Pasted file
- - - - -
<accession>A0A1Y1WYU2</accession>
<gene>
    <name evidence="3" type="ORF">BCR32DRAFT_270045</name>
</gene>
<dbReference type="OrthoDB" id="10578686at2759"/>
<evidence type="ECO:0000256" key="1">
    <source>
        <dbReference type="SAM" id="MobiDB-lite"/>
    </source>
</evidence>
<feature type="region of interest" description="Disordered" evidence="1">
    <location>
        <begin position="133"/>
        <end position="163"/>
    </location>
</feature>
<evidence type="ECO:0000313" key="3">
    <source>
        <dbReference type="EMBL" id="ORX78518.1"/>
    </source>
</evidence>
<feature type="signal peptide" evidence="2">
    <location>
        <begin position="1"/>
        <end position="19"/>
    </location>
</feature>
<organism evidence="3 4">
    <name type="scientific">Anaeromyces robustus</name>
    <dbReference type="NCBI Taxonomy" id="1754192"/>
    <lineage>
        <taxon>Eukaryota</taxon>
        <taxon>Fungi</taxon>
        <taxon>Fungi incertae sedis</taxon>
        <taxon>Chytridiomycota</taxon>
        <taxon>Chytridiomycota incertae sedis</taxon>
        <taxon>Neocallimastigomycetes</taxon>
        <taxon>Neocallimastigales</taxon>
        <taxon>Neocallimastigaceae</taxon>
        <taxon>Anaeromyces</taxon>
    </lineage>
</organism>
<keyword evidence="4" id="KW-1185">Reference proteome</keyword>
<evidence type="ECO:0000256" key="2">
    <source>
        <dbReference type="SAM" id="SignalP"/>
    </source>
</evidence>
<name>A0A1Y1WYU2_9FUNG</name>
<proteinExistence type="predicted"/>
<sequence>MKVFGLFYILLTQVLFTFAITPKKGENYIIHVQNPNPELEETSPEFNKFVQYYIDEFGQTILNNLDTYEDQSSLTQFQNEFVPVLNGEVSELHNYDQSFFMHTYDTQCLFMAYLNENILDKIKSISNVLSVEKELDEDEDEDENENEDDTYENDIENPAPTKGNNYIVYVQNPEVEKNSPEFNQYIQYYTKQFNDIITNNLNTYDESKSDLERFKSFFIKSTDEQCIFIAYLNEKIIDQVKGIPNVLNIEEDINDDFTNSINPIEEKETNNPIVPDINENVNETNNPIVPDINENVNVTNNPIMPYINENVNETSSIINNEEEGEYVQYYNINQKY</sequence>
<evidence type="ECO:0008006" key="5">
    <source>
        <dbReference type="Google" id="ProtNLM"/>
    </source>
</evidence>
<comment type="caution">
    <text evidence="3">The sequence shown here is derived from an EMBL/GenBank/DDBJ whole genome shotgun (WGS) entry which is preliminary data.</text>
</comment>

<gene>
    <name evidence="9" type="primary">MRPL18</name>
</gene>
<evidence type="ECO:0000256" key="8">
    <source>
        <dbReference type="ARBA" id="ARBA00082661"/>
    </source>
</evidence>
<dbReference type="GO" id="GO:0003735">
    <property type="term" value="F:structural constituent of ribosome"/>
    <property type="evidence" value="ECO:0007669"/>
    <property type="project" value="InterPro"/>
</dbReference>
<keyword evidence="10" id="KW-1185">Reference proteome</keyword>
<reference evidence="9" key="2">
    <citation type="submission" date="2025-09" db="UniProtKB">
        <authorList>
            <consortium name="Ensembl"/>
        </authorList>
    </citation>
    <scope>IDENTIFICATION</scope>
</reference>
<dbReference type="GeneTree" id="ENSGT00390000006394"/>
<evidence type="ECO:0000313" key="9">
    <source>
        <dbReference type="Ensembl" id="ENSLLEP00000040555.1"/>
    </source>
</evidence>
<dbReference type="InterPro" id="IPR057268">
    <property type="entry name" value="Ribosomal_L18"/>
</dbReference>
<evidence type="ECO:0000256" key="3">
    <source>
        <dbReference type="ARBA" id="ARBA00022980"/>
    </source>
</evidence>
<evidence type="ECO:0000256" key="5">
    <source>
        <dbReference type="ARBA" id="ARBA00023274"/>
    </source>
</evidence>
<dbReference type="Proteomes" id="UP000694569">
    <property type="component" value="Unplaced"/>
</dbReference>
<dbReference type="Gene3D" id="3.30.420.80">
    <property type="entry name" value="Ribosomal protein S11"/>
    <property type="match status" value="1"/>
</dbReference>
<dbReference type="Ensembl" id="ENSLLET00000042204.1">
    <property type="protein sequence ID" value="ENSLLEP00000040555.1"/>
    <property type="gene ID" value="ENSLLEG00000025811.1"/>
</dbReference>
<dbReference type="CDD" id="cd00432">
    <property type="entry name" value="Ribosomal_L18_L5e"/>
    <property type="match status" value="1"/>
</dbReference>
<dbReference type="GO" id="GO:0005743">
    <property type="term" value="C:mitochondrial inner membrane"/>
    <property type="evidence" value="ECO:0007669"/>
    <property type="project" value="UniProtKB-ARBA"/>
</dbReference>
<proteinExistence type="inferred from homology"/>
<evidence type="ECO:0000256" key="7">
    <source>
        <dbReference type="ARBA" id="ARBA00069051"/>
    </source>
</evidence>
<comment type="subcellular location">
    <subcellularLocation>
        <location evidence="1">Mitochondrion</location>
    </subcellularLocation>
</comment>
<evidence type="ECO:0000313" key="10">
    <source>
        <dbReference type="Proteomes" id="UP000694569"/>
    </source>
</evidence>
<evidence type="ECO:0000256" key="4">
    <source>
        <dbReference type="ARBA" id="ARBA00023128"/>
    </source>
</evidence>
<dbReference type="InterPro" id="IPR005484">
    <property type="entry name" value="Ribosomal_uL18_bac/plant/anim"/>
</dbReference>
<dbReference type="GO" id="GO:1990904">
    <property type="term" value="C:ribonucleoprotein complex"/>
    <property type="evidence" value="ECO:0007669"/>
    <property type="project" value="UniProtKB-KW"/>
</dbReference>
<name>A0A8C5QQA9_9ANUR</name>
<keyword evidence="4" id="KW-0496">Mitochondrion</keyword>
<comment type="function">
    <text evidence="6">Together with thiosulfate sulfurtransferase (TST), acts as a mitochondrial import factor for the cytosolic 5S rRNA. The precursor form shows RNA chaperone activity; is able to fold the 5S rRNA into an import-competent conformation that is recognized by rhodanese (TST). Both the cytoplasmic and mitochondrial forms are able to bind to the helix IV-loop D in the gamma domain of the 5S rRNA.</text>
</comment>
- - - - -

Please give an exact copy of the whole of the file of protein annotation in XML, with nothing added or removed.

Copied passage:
<accession>A0A1Y1WYU2</accession>
<gene>
    <name evidence="3" type="ORF">BCR32DRAFT_270045</name>
</gene>
<dbReference type="OrthoDB" id="10578686at2759"/>
<evidence type="ECO:0000256" key="1">
    <source>
        <dbReference type="SAM" id="MobiDB-lite"/>
    </source>
</evidence>
<feature type="region of interest" description="Disordered" evidence="1">
    <location>
        <begin position="133"/>
        <end position="163"/>
    </location>
</feature>
<evidence type="ECO:0000313" key="3">
    <source>
        <dbReference type="EMBL" id="ORX78518.1"/>
    </source>
</evidence>
<feature type="signal peptide" evidence="2">
    <location>
        <begin position="1"/>
        <end position="19"/>
    </location>
</feature>
<organism evidence="3 4">
    <name type="scientific">Anaeromyces robustus</name>
    <dbReference type="NCBI Taxonomy" id="1754192"/>
    <lineage>
        <taxon>Eukaryota</taxon>
        <taxon>Fungi</taxon>
        <taxon>Fungi incertae sedis</taxon>
        <taxon>Chytridiomycota</taxon>
        <taxon>Chytridiomycota incertae sedis</taxon>
        <taxon>Neocallimastigomycetes</taxon>
        <taxon>Neocallimastigales</taxon>
        <taxon>Neocallimastigaceae</taxon>
        <taxon>Anaeromyces</taxon>
    </lineage>
</organism>
<keyword evidence="4" id="KW-1185">Reference proteome</keyword>
<evidence type="ECO:0000256" key="2">
    <source>
        <dbReference type="SAM" id="SignalP"/>
    </source>
</evidence>
<name>A0A1Y1WYU2_9FUNG</name>
<proteinExistence type="predicted"/>
<sequence>MKVFGLFYILLTQVLFTFAITPKKGENYIIHVQNPNPELEETSPEFNKFVQYYIDEFGQTILNNLDTYEDQSSLTQFQNEFVPVLNGEVSELHNYDQSFFMHTYDTQCLFMAYLNENILDKIKSISNVLSVEKELDEDEDEDENENEDDTYENDIENPAPTKGNNYIVYVQNPEVEKNSPEFNQYIQYYTKQFNDIITNNLNTYDESKSDLERFKSFFIKSTDEQCIFIAYLNEKIIDQVKGIPNVLNIEEDINDDFTNSINPIEEKETNNPIVPDINENVNETNNPIVPDINENVNVTNNPIMPYINENVNETSSIINNEEEGEYVQYYNINQKY</sequence>
<evidence type="ECO:0008006" key="5">
    <source>
        <dbReference type="Google" id="ProtNLM"/>
    </source>
</evidence>
<comment type="caution">
    <text evidence="3">The sequence shown here is derived from an EMBL/GenBank/DDBJ whole genome shotgun (WGS) entry which is preliminary data.</text>
</comment>

<gene>
    <name evidence="9" type="primary">MRPL18</name>
</gene>
<evidence type="ECO:0000256" key="8">
    <source>
        <dbReference type="ARBA" id="ARBA00082661"/>
    </source>
</evidence>
<dbReference type="GO" id="GO:0003735">
    <property type="term" value="F:structural constituent of ribosome"/>
    <property type="evidence" value="ECO:0007669"/>
    <property type="project" value="InterPro"/>
</dbReference>
<keyword evidence="10" id="KW-1185">Reference proteome</keyword>
<reference evidence="9" key="2">
    <citation type="submission" date="2025-09" db="UniProtKB">
        <authorList>
            <consortium name="Ensembl"/>
        </authorList>
    </citation>
    <scope>IDENTIFICATION</scope>
</reference>
<dbReference type="GeneTree" id="ENSGT00390000006394"/>
<evidence type="ECO:0000313" key="9">
    <source>
        <dbReference type="Ensembl" id="ENSLLEP00000040555.1"/>
    </source>
</evidence>
<dbReference type="InterPro" id="IPR057268">
    <property type="entry name" value="Ribosomal_L18"/>
</dbReference>
<evidence type="ECO:0000256" key="3">
    <source>
        <dbReference type="ARBA" id="ARBA00022980"/>
    </source>
</evidence>
<evidence type="ECO:0000256" key="5">
    <source>
        <dbReference type="ARBA" id="ARBA00023274"/>
    </source>
</evidence>
<dbReference type="Proteomes" id="UP000694569">
    <property type="component" value="Unplaced"/>
</dbReference>
<dbReference type="Gene3D" id="3.30.420.80">
    <property type="entry name" value="Ribosomal protein S11"/>
    <property type="match status" value="1"/>
</dbReference>
<dbReference type="Ensembl" id="ENSLLET00000042204.1">
    <property type="protein sequence ID" value="ENSLLEP00000040555.1"/>
    <property type="gene ID" value="ENSLLEG00000025811.1"/>
</dbReference>
<dbReference type="CDD" id="cd00432">
    <property type="entry name" value="Ribosomal_L18_L5e"/>
    <property type="match status" value="1"/>
</dbReference>
<dbReference type="GO" id="GO:0005743">
    <property type="term" value="C:mitochondrial inner membrane"/>
    <property type="evidence" value="ECO:0007669"/>
    <property type="project" value="UniProtKB-ARBA"/>
</dbReference>
<proteinExistence type="inferred from homology"/>
<evidence type="ECO:0000256" key="7">
    <source>
        <dbReference type="ARBA" id="ARBA00069051"/>
    </source>
</evidence>
<comment type="subcellular location">
    <subcellularLocation>
        <location evidence="1">Mitochondrion</location>
    </subcellularLocation>
</comment>
<evidence type="ECO:0000313" key="10">
    <source>
        <dbReference type="Proteomes" id="UP000694569"/>
    </source>
</evidence>
<evidence type="ECO:0000256" key="4">
    <source>
        <dbReference type="ARBA" id="ARBA00023128"/>
    </source>
</evidence>
<dbReference type="InterPro" id="IPR005484">
    <property type="entry name" value="Ribosomal_uL18_bac/plant/anim"/>
</dbReference>
<dbReference type="GO" id="GO:1990904">
    <property type="term" value="C:ribonucleoprotein complex"/>
    <property type="evidence" value="ECO:0007669"/>
    <property type="project" value="UniProtKB-KW"/>
</dbReference>
<name>A0A8C5QQA9_9ANUR</name>
<keyword evidence="4" id="KW-0496">Mitochondrion</keyword>
<comment type="function">
    <text evidence="6">Together with thiosulfate sulfurtransferase (TST), acts as a mitochondrial import factor for the cytosolic 5S rRNA. The precursor form shows RNA chaperone activity; is able to fold the 5S rRNA into an import-competent conformation that is recognized by rhodanese (TST). Both the cytoplasmic and mitochondrial forms are able to bind to the helix IV-loop D in the gamma domain of the 5S rRNA.</text>
</comment>